I'd suggest replacing the fan while you're at it. Last edited by Scenic; at AM.. Thank you very much for comments! This PSU is going for a friend, so I'll have to make sure it stays alive as long as possible I do happen to have a black Yate Loon mm fan, which might be an appropriate replacement for the current fan, or I could take an orange one from Nexus W PSU. Any experiences on those? I'll post some updates when I've done the recapping and the possible fan replacement, or if I run into any additional problems.
Last edited by wacce; at AM.. The current fan is rated for 86CFM, which is plenty. Personally, I just put a resistor in parallel with the thermistor, so that the controller wakes up sooner. It's different for every fan controller, but I usually find out by temporarily soldering a Trimmer Pot in.
Tweak it until you find a good idle speed, and once you're happy with it, remove it and measure the resistance, and find a resistor which is approximately what you had the pot set to, although be careful not to move the knob when you're removing the pot. I have one on a plug which I use for testing, so I can just unplug it when I'm done testing, and then unsolder the plug from the PCB.
Since my plug is on wires, which I can have away from the PSU, it also saves having my hands too close to live components. The only way to add a resistor or a pot temporarily to the thermistor is by soldering it in on the bottom of the PCB, as the thermistor is underneath the secondary side heatsink and some E5's have so much white gunk in that area that you can't even see the little TO92 transistor right next to it let alone see the thermistor pins because it's covered in that stuff.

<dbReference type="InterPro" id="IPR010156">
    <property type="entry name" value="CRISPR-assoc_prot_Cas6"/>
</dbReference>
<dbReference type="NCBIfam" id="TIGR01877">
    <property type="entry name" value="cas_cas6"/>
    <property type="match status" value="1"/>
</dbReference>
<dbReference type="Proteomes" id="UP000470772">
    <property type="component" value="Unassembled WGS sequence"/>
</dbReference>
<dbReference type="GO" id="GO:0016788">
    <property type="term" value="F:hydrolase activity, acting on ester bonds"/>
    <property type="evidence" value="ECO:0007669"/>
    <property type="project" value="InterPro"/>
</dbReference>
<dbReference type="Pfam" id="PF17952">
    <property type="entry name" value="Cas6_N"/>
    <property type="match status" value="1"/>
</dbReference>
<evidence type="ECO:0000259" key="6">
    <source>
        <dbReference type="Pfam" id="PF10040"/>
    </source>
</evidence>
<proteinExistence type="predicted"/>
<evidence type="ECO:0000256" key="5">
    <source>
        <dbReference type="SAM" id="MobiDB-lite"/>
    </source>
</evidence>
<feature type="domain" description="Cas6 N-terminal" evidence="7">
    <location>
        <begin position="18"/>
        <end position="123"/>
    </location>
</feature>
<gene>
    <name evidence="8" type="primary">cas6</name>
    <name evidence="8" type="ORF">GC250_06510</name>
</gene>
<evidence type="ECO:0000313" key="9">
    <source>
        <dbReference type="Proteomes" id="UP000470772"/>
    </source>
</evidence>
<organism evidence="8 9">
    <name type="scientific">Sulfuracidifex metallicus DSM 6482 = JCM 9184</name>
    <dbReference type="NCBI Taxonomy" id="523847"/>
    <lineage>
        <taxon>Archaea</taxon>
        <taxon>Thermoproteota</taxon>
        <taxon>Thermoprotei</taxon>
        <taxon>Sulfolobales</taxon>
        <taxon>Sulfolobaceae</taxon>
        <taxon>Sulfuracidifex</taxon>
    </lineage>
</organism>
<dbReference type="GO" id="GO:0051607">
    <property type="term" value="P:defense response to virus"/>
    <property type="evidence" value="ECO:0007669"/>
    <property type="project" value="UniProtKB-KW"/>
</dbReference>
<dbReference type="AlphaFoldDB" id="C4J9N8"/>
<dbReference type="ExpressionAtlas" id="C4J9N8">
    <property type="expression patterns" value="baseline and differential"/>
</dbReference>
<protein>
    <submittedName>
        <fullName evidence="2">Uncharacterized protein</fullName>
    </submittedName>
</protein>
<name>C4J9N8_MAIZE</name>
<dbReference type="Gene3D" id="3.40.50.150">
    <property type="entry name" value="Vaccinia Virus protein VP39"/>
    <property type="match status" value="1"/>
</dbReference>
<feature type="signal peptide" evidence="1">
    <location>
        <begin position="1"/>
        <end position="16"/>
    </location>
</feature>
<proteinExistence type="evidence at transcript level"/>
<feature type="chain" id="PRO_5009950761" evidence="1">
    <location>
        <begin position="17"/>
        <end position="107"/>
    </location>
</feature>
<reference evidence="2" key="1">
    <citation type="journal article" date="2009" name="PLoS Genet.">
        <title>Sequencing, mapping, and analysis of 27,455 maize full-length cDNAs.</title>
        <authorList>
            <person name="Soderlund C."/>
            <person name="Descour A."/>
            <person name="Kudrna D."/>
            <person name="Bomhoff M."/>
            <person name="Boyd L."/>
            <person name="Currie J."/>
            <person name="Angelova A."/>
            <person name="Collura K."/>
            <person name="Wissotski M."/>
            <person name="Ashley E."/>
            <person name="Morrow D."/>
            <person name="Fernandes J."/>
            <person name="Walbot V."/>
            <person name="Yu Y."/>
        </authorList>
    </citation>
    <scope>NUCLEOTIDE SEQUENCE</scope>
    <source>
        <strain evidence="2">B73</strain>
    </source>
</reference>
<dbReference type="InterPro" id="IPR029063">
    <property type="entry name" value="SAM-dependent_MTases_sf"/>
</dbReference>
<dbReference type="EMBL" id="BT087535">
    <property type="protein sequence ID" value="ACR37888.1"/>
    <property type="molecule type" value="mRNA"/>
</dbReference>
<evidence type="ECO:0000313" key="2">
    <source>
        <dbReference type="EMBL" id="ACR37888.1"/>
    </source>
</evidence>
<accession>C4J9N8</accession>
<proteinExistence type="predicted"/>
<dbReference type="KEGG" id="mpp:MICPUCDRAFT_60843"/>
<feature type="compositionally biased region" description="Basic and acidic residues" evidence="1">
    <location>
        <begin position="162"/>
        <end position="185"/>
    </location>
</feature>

The PSU in the attached pics isn't that bad in terms of amount of white gunk. The attached photos are from a E parts unit. Last edited by Scenic; at PM..
Their plight, in fact is even worse, they don't realize that they're cantonists, they think they're free men. What a slavery that is - to confuse slavery for light, and bitter darkness for bright light. Remember, both fans on the SP-xxx are controlled by the same thermistor. Originally Posted by Scenic.
The only way to add a resistor or a pot temporarily to the thermistor is by soldering it in on the bottom of the PCB The attached photos are from a E parts unit. Thread Tools. All times are GMT The time now is PM. Did you find this forum helpful? User Name. Remember Me? Mark Forums Read. Attached Images. Find More Posts by wacce. Find More Posts by tom Find More Posts by goodpsusearch. Scenic o. Find More Posts by Scenic. Re: Be Quiet BQT EW recap, odd sized CapXon The only way to add a resistor or a pot temporarily to the thermistor is by soldering it in on the bottom of the PCB, as the thermistor is underneath the secondary side heatsink and some E5's have so much white gunk in that area that you can't even see the little TO92 transistor right next to it let alone see the thermistor pins because it's covered in that stuff.
Find More Posts by mockingbird. Quote: Originally Posted by Scenic The only way to add a resistor or a pot temporarily to the thermistor is by soldering it in on the bottom of the PCB The attached photos are from a E parts unit. Find More Posts by momaka. Posting Rules.